PANCE Blueprint EENT (7%)

Inner ear (PEARLS)

Acoustic neuroma Benign tumor of the Schwann cells (the cells which produce myelin sheath) – most commonly affects the vestibular division of the 8'th cranial nerve.

  • Slowly progressive unilateral hearing loss, tinnitus, and disequilibrium
  • Diagnose with MRI

TX: Surgery or stereotactic radiation therapy

Barotrauma Barotrauma presents with ear pain and hearing loss that persists past the inciting event, associated with pressure changes

  • A common injury in divers or while flying, sudden onset of pain that may resolve with a "pop"

TX: Supportive (anti-inflammatories) then consider prophylaxis

  • Pseudoephedrine or Afrin can be good for prophylaxis – you must be careful when recommending this to divers, depending on dive times
Dysfunction of the eustachian tube Ear fullness, popping of ears, underwater feeling, intermittent sharp ear pain, fluctuating conductive hearing loss, tinnitus.

  • All children < 7 years old have some ET dysfunction (based on the angle of the eustachian tube) will resolve with age

TX: Often no treatment is necessary

  • Ibuprofen prn pain
  • Nasal steroids can be prescribed in more severe cases
  • Systemic decongestants, such as pseudoephedrine or phenylephrine, may be helpful for nasal congestive symptoms
  • Surgery is generally indicated when medical management fails
Labyrinthitis Acute onset, vertigo + hearing loss, tinnitus of several days to a week.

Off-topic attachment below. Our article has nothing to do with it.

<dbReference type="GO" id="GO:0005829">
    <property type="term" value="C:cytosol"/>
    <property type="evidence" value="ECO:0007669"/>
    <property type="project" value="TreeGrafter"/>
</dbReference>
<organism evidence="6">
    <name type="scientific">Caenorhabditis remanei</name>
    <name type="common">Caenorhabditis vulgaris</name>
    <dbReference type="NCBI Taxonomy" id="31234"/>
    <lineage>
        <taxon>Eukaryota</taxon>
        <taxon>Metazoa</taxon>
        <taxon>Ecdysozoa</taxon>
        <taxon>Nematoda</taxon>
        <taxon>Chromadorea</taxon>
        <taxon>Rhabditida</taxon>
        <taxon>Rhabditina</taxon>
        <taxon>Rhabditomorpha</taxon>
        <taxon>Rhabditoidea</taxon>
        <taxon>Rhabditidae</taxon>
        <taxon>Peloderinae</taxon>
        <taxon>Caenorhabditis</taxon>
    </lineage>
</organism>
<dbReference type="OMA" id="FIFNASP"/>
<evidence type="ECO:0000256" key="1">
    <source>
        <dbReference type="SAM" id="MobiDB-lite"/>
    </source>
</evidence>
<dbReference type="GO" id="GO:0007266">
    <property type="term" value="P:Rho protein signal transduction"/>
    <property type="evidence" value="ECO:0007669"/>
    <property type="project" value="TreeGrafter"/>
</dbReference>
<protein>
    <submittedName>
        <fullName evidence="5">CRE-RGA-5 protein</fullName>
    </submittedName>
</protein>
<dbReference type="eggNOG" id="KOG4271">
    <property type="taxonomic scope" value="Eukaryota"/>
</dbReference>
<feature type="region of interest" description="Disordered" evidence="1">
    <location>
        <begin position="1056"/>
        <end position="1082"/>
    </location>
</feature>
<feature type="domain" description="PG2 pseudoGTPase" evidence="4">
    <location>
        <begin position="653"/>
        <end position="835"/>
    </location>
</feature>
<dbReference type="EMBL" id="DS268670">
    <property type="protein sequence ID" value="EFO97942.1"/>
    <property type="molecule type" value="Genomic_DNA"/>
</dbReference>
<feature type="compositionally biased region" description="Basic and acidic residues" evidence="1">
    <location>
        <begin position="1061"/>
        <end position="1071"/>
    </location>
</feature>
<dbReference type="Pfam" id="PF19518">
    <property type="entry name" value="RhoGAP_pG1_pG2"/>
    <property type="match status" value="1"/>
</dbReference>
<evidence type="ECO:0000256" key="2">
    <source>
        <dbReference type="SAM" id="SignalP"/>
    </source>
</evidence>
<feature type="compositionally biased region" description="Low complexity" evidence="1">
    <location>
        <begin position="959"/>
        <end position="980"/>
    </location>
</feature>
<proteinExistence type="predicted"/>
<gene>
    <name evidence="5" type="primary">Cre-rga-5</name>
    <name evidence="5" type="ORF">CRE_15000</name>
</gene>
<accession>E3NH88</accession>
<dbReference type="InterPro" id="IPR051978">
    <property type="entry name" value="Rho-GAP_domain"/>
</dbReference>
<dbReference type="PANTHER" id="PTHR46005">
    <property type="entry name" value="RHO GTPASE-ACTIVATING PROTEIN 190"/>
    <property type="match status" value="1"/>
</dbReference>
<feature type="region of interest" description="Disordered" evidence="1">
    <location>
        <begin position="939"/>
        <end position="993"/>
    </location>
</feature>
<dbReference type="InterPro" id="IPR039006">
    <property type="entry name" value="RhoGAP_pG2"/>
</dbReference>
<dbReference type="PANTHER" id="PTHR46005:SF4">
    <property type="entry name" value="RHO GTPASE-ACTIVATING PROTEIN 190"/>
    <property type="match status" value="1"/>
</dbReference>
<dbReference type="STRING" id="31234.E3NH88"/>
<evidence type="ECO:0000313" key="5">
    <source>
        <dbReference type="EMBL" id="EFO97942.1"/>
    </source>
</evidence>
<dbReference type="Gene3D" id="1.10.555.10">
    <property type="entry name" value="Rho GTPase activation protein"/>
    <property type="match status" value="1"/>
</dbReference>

• Usually viral, an absence of neurologic deficits.

TX: Diazepam or meclizine vertigo, promethazine for nausea

Vertigo (ReelDx) Duration and presence of hearing loss/nystagmus can help with diagnosis

Central vertigo - more gradual onset and vertical nystagmus. Unlike peripheral vertigo, it does not present with auditory symptoms. Romberg Sign.

Peripheral vertigo (inner ear) - sudden onset, nausea/vomiting, tinnitus, hearing loss, and horizontal nystagmus

  • Labyrinthitis, benign paroxysmal positional vertigo, endolymphatic hydrops (Ménière syndrome), vestibular neuritis, and head injury.
  • Benign Positional VertigoDix Hallpike for diagnosis, treat using Epley's maneuver
Disease Characteristics Symptoms Diagnostic Test Treatment
Benign positional vertigo Changes with position Vertigo without hearing loss, tinnitus, or ataxia MRI of internal auditory canal Diagnosis: Dix-Hallpike maneuver

Treatment: Epley maneuver

Meclizine

Vestibular neuritis Vertigo without position changes Vertigo but no hearing loss or tinnitus(inflammation of vestibular portion of CN VIII)  MRI of internal auditory canal Meclizine
Labyrinthitis Acute, self-resolving episode Vertigo

Hearing loss

Tinnitus

Self-limited

 MRI of internal auditory canal Meclizine + steroids
Meniere's disease Chronic remitting and relapsing episodes Vertigo

Hearing loss

Tinnitus in achronic remitting and relapsing manner

 MRI of internal auditory canal Diuretics

Salt restriction

Unilateral CN VIII ablation (severe cases)

Perilymph fistula History of trauma Vertigo from Trauma  MRI of internal auditory canal Fix damage surgically
Acoustic neuroma Ataxia

Neurofibromatosis type II

MRI findings

Vertigo

Hearing loss

Tinnitus AND ataxia

 MRI of internal auditory canal Surgical intervention
Otitis externa (Prev Lesson)
(Next Lesson) Acoustic neuroma
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